How Canadian businesses transact today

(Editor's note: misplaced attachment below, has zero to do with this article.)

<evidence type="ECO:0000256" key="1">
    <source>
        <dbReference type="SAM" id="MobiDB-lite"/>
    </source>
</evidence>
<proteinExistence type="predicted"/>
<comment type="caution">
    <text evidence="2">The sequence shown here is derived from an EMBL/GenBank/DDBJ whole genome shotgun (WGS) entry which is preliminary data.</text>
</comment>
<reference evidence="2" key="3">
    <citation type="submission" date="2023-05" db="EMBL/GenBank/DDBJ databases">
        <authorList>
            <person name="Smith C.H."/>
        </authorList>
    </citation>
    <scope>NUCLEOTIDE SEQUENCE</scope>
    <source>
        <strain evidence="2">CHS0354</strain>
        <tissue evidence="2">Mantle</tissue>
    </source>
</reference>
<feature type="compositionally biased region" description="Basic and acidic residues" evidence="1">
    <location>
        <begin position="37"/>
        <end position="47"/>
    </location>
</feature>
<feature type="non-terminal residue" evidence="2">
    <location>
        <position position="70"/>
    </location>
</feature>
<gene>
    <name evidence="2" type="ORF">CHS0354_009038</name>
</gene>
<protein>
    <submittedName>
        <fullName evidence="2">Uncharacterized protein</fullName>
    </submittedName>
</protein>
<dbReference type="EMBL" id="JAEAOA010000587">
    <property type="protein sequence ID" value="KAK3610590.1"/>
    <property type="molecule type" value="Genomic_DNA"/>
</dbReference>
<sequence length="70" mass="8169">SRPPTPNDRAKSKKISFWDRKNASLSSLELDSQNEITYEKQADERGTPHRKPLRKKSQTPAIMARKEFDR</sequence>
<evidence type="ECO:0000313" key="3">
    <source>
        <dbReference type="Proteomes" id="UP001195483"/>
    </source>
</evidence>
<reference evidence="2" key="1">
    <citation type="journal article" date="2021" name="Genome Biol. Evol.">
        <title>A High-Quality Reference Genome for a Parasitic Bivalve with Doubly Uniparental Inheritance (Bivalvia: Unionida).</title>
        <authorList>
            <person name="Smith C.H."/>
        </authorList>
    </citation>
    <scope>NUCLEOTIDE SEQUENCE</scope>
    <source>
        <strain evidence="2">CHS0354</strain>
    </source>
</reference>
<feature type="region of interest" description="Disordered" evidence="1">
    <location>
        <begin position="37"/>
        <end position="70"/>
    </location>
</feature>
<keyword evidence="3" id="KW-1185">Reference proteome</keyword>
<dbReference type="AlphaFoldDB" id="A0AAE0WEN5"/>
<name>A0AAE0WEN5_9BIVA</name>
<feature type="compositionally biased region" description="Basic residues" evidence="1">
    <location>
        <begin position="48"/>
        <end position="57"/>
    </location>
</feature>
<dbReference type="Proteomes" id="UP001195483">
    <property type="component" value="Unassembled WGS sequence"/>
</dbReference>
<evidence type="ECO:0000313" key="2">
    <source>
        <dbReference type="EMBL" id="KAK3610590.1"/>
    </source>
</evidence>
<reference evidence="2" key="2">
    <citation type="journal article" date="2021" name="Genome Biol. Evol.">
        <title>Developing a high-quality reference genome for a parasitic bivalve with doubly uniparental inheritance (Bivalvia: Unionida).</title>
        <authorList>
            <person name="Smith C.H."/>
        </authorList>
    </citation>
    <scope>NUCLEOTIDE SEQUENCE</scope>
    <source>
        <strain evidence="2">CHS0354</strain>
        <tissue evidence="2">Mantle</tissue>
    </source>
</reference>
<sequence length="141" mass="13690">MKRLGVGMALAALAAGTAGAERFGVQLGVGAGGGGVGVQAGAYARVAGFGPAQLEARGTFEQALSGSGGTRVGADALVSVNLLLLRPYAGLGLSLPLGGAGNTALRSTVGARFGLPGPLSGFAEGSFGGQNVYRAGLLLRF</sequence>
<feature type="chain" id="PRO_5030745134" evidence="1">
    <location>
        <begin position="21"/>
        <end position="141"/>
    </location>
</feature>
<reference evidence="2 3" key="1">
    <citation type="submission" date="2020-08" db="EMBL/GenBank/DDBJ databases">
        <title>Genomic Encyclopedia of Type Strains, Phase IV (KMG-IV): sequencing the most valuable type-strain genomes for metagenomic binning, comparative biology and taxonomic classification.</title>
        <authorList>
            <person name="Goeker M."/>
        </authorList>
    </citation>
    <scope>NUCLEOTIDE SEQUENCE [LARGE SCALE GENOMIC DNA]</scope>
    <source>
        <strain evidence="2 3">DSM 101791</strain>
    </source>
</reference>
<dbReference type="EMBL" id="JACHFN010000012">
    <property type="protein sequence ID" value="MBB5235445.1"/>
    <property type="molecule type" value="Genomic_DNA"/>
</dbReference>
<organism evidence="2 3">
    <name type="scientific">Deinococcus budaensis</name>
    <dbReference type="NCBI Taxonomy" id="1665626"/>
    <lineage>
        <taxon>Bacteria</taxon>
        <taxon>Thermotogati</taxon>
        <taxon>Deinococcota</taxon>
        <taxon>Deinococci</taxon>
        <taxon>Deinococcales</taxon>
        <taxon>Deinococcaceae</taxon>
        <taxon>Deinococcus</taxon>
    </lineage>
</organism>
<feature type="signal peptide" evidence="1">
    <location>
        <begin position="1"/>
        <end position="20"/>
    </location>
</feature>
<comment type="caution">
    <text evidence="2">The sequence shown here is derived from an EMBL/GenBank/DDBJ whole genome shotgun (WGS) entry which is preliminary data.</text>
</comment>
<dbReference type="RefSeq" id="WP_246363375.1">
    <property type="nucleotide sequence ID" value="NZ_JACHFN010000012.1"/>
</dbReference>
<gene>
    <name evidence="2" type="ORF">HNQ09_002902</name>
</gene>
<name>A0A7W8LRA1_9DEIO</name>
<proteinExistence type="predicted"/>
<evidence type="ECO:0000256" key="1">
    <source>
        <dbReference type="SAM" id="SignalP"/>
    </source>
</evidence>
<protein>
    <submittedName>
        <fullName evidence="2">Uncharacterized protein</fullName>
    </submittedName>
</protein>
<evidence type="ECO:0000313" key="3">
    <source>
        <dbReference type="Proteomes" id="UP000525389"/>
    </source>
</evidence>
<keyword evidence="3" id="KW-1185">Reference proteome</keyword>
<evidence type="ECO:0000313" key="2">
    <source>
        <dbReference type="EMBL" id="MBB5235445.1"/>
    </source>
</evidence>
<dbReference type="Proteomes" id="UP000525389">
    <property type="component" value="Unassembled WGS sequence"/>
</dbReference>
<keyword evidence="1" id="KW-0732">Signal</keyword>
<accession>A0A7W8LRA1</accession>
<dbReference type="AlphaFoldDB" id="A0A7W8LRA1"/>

Today, Canadian businesses transact with their customers and suppliers using a range of electronic payment options, including wire, pre-authorized debit, direct credit, credit and debit card, and Interac e-Transfer, to name a few. Indeed, Tompkins et al (2015) provide compelling evidence of the role of direct credits and pre-authorized debits in displacing cheques in Canada over the past two decades. Payments service providers too are looking beyond just payment methods, offering a host of value-add services to help their business clients succeed.3 For example, Square helps make card acceptance viable for businesses of different sizes and service models while supporting straight-through-reconciliation and business analytics from the same platform. PayPal appeals to online merchants via delivery of sophisticated global payment and online invoicing solutions. Interac’s recent launch of its Request Payment, Autodeposit and Bulk Disbursement services has also been popular among businesses, as a complement to the Interac e-Transfer platform. As well, the web-based banking portals for small and medium-sized businesses (SMBs) offered by Canada’s largest financial institutions look quite different today than even five years ago, with new services and improved functionality to support business decision-making. The recently announced collaboration between Royal Bank of Canada (RBC) and Canadian FinTech player Wave to enhance RBC’s online business banking platform is but one example here. Payments service providers are both competing and collaborating to meet the increasingly complex needs of Canadian businesses.